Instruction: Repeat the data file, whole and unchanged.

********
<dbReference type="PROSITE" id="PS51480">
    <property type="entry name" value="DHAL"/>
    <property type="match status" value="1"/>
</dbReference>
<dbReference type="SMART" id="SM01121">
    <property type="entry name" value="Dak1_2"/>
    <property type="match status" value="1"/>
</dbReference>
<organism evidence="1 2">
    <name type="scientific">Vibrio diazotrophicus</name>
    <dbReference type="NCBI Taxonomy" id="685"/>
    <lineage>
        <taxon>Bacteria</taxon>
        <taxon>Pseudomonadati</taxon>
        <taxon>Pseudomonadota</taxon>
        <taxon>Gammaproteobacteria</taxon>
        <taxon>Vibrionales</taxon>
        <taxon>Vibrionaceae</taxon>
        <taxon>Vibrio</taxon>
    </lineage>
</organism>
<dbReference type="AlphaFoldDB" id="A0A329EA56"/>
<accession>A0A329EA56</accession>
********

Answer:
<dbReference type="PROSITE" id="PS51480">
    <property type="entry name" value="DHAL"/>
    <property type="match status" value="1"/>
</dbReference>
<dbReference type="SMART" id="SM01121">
    <property type="entry name" value="Dak1_2"/>
    <property type="match status" value="1"/>
</dbReference>
<organism evidence="1 2">
    <name type="scientific">Vibrio diazotrophicus</name>
    <dbReference type="NCBI Taxonomy" id="685"/>
    <lineage>
        <taxon>Bacteria</taxon>
        <taxon>Pseudomonadati</taxon>
        <taxon>Pseudomonadota</taxon>
        <taxon>Gammaproteobacteria</taxon>
        <taxon>Vibrionales</taxon>
        <taxon>Vibrionaceae</taxon>
        <taxon>Vibrio</taxon>
    </lineage>
</organism>
<dbReference type="AlphaFoldDB" id="A0A329EA56"/>
<accession>A0A329EA56</accession>